HoFH is rarely reported [12], with a global prevalence estimated at 1 in 160 000 to 1 in 300 000 [7]. HeFH is more common, with a global prevalence estimated at 1 in 200 to 1 in 500 [13]. A recent systematic review and meta-analysis showed that the pooled prevalence of HeFH based on genetic testing or established clinical diagnostic criteria among the general adult population was 1 in 303 [14]. In Malaysia, the prevalence of clinically diagnosed HeFH was estimated to be 1 in 100 [15], while the prevalence of genetically confirmed HeFH was recently reported as 1 in 427 [16]. This is comparable to the prevalence in other countries [14].

If FH is left untreated, men with FH have a 50% risk of developing coronary artery disease (CAD) by the age of 50 years, and women with FH have a 30% risk of developing CAD by the age of 60 [17]. FH remains underdiagnosed and undertreated, especially in the primary care setting [13]. This results in a lost opportunity for preventing premature CAD [13,15]. Therefore, early identification in primary care of patients who are at risk of FH is pivotal. However, the established clinical criteria, such as SB and DLCC, have limited utility for the purposes of case-finding in primary care [18], as they were developed from secondary care registers of FH patients. These diagnostic criteria would require a comprehensive physical examination (tendon xanthoma and arcus cornealis), family history recording, and genetic mutation testing, which are not routinely assessed or are inadequately documented in primary care. As a consequence, researchers in the United Kingdom have developed a new case-finding tool, the Familial Hypercholesterolemia Case Ascertainment Tool (FAMCAT), based on a risk prediction algorithm developed and validated from primary care databases [18,19]. In Malaysia, genetic testing is not routinely available due to limited financial resources as well as a lack of expertise to conduct genetic testing. Therefore, the SB, DLCC, and FAMCAT can be used to identify FH cases in primary care when genetic testing is unavailable.

With or without genetic testing, patients with clinically diagnosed FH are at a very high risk to develop atherosclerotic cardiovascular diseases (ASCVD) and therefore should be treated with high-dose potent statins and therapeutic lifestyle modifications [20,21]. If patients fail to achieve an LDL-c target of <1.8 mmol/L, the current Malaysian clinical practice guideline recommends the combination of high-dose potent statins with either ezetimibe or PCSK9 inhibitors [22]. Since FH is an inherited genetic condition, its diagnosis should lead to cascade screening of family members to identify those affected [23]. In this case series, we report 3 patients with FH who were clinically diagnosed in primary care and, subsequently, were genetically tested.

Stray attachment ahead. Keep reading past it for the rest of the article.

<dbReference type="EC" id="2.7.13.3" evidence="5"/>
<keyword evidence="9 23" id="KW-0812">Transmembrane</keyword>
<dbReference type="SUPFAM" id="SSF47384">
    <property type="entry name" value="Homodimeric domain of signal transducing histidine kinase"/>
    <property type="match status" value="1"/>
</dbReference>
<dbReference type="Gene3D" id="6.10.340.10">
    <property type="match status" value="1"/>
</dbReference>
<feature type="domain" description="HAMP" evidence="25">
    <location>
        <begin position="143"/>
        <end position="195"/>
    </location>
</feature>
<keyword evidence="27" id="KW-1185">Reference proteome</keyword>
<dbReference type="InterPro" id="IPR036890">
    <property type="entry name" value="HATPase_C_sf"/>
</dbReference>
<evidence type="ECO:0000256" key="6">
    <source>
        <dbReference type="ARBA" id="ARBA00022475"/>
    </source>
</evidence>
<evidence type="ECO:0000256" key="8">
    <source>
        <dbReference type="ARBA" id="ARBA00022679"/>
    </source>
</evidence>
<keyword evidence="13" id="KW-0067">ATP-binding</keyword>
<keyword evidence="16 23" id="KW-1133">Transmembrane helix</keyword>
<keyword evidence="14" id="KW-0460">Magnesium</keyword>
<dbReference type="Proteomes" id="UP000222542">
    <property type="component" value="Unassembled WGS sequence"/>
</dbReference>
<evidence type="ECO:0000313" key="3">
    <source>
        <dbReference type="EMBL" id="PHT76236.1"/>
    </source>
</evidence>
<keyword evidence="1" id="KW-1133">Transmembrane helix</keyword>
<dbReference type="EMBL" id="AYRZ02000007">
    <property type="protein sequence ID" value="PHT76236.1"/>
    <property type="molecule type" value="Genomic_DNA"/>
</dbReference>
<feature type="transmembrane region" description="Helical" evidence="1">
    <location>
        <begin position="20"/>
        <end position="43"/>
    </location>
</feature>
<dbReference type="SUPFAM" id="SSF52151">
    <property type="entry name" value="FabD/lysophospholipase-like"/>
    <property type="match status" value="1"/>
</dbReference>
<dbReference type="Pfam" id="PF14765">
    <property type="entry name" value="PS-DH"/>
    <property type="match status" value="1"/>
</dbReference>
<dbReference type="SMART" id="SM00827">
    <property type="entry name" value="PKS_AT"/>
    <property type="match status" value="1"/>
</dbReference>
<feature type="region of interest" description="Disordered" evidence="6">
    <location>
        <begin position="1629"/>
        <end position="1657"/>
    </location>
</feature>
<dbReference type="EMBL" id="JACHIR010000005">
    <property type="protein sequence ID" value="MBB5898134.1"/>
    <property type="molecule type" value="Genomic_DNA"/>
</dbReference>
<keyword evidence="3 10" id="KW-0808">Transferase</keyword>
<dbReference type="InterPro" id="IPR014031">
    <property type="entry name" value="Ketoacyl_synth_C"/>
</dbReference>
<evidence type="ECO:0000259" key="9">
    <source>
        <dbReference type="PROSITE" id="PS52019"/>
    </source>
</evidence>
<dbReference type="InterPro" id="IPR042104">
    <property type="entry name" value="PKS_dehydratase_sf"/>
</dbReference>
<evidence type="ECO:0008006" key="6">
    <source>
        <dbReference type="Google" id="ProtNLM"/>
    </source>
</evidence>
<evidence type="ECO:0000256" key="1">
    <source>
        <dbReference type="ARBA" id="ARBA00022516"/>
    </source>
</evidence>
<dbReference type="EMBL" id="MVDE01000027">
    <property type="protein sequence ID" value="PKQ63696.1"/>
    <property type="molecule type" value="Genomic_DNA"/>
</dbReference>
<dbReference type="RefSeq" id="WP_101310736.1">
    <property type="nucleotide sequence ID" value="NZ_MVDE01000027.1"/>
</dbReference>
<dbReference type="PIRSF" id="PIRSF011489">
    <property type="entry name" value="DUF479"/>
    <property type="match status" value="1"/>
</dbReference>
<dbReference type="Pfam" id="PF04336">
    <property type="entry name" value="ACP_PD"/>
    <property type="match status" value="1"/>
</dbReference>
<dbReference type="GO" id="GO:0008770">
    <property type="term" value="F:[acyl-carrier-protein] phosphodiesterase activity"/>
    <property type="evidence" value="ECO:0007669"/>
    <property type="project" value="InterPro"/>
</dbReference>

Case Reports

METHODOLOGY:

The 3 patients reported in this case series were participants of a study titled “Reducing Premature Coronary Artery Disease by Early Identification of Familial Hypercholesterolemia: The UK-Malaysia Joint-Partnership Call on Non-Communicable Diseases” (grant reference: 100-TNCPI/GOV 16/6/2 [002/2020]-02 and MR/T 017384/1).

These 3 patients were identified in the primary care setting from September 2020 to April 2021 and were invited to participate. A patient information sheet about the study was given, and written informed consent was obtained upon recruitment into the study. Written informed consent to use the clinical data and digital images was also obtained from all patients in this case series.

Demographic data (age, ethnicity, education level, marital status, household income, and family history) were obtained from the patients. Information on symptoms of angina and peripheral vascular disease (PVD) were collected using the WHO Rose Angina Questionnaire [24] and Edinburgh Claudication Questionnaire [25], respectively. Information on potential secondary causes of hypercholesterolemia, such as chronic kidney disease (CKD), diabetes, and hypothyroidism, were obtained from the patients and verified with their electronic medical records (EMR). Data on current medications and the highest ever recorded fasting serum lipid profiles were obtained from the EMR. Family history variables (elevated cholesterol level, FH, and myocardial infarction) were collected using a validated Family History Questionnaire, which has been translated into the Malay language. Physical examinations to identify tendon xanthomas and corneal arcus were conducted during the consultation.